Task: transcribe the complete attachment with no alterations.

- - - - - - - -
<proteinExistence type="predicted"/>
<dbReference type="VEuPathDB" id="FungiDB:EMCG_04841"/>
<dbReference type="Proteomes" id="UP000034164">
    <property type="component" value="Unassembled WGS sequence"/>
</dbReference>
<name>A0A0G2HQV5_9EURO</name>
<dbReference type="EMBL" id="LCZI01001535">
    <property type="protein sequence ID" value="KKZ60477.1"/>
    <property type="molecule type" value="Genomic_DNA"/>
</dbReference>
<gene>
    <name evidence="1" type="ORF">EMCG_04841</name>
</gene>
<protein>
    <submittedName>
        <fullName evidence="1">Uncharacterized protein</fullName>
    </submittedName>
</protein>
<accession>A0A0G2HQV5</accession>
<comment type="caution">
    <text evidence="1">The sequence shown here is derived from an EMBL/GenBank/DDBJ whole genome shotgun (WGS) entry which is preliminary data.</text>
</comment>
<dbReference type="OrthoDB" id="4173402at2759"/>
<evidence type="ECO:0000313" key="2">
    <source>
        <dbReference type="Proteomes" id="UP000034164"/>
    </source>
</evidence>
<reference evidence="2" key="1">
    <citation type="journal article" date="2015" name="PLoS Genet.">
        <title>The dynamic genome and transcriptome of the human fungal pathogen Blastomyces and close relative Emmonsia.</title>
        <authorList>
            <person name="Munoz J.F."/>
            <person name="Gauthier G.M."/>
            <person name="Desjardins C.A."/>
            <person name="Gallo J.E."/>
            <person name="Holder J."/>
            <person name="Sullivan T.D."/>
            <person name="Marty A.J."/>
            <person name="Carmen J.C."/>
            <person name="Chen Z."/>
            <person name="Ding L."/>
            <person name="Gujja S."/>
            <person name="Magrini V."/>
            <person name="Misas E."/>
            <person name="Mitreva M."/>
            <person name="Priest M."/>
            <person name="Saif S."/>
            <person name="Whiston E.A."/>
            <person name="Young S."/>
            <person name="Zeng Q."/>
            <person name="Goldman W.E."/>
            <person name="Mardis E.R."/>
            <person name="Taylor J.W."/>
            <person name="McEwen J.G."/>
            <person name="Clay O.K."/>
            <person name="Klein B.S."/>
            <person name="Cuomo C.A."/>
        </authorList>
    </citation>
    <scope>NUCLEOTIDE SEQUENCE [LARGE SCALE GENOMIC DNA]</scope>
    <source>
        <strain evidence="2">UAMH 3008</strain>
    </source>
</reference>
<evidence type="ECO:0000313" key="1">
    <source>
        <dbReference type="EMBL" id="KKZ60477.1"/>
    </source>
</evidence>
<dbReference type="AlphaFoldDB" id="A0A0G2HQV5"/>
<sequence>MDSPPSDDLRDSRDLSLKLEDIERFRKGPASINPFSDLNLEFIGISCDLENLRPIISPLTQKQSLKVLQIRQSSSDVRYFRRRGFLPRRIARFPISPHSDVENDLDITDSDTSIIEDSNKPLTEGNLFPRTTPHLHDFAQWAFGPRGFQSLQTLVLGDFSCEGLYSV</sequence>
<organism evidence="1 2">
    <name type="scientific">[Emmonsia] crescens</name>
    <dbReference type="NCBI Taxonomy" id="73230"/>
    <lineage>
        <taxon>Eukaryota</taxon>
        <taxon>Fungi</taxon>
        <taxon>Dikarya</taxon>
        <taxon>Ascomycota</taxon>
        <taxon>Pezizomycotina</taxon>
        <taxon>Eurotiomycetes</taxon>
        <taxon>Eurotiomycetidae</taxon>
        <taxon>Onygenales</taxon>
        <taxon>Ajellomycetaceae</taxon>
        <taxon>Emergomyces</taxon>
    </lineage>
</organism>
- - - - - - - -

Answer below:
<proteinExistence type="predicted"/>
<dbReference type="VEuPathDB" id="FungiDB:EMCG_04841"/>
<dbReference type="Proteomes" id="UP000034164">
    <property type="component" value="Unassembled WGS sequence"/>
</dbReference>
<name>A0A0G2HQV5_9EURO</name>
<dbReference type="EMBL" id="LCZI01001535">
    <property type="protein sequence ID" value="KKZ60477.1"/>
    <property type="molecule type" value="Genomic_DNA"/>
</dbReference>
<gene>
    <name evidence="1" type="ORF">EMCG_04841</name>
</gene>
<protein>
    <submittedName>
        <fullName evidence="1">Uncharacterized protein</fullName>
    </submittedName>
</protein>
<accession>A0A0G2HQV5</accession>
<comment type="caution">
    <text evidence="1">The sequence shown here is derived from an EMBL/GenBank/DDBJ whole genome shotgun (WGS) entry which is preliminary data.</text>
</comment>
<dbReference type="OrthoDB" id="4173402at2759"/>
<evidence type="ECO:0000313" key="2">
    <source>
        <dbReference type="Proteomes" id="UP000034164"/>
    </source>
</evidence>
<reference evidence="2" key="1">
    <citation type="journal article" date="2015" name="PLoS Genet.">
        <title>The dynamic genome and transcriptome of the human fungal pathogen Blastomyces and close relative Emmonsia.</title>
        <authorList>
            <person name="Munoz J.F."/>
            <person name="Gauthier G.M."/>
            <person name="Desjardins C.A."/>
            <person name="Gallo J.E."/>
            <person name="Holder J."/>
            <person name="Sullivan T.D."/>
            <person name="Marty A.J."/>
            <person name="Carmen J.C."/>
            <person name="Chen Z."/>
            <person name="Ding L."/>
            <person name="Gujja S."/>
            <person name="Magrini V."/>
            <person name="Misas E."/>
            <person name="Mitreva M."/>
            <person name="Priest M."/>
            <person name="Saif S."/>
            <person name="Whiston E.A."/>
            <person name="Young S."/>
            <person name="Zeng Q."/>
            <person name="Goldman W.E."/>
            <person name="Mardis E.R."/>
            <person name="Taylor J.W."/>
            <person name="McEwen J.G."/>
            <person name="Clay O.K."/>
            <person name="Klein B.S."/>
            <person name="Cuomo C.A."/>
        </authorList>
    </citation>
    <scope>NUCLEOTIDE SEQUENCE [LARGE SCALE GENOMIC DNA]</scope>
    <source>
        <strain evidence="2">UAMH 3008</strain>
    </source>
</reference>
<evidence type="ECO:0000313" key="1">
    <source>
        <dbReference type="EMBL" id="KKZ60477.1"/>
    </source>
</evidence>
<dbReference type="AlphaFoldDB" id="A0A0G2HQV5"/>
<sequence>MDSPPSDDLRDSRDLSLKLEDIERFRKGPASINPFSDLNLEFIGISCDLENLRPIISPLTQKQSLKVLQIRQSSSDVRYFRRRGFLPRRIARFPISPHSDVENDLDITDSDTSIIEDSNKPLTEGNLFPRTTPHLHDFAQWAFGPRGFQSLQTLVLGDFSCEGLYSV</sequence>
<organism evidence="1 2">
    <name type="scientific">[Emmonsia] crescens</name>
    <dbReference type="NCBI Taxonomy" id="73230"/>
    <lineage>
        <taxon>Eukaryota</taxon>
        <taxon>Fungi</taxon>
        <taxon>Dikarya</taxon>
        <taxon>Ascomycota</taxon>
        <taxon>Pezizomycotina</taxon>
        <taxon>Eurotiomycetes</taxon>
        <taxon>Eurotiomycetidae</taxon>
        <taxon>Onygenales</taxon>
        <taxon>Ajellomycetaceae</taxon>
        <taxon>Emergomyces</taxon>
    </lineage>
</organism>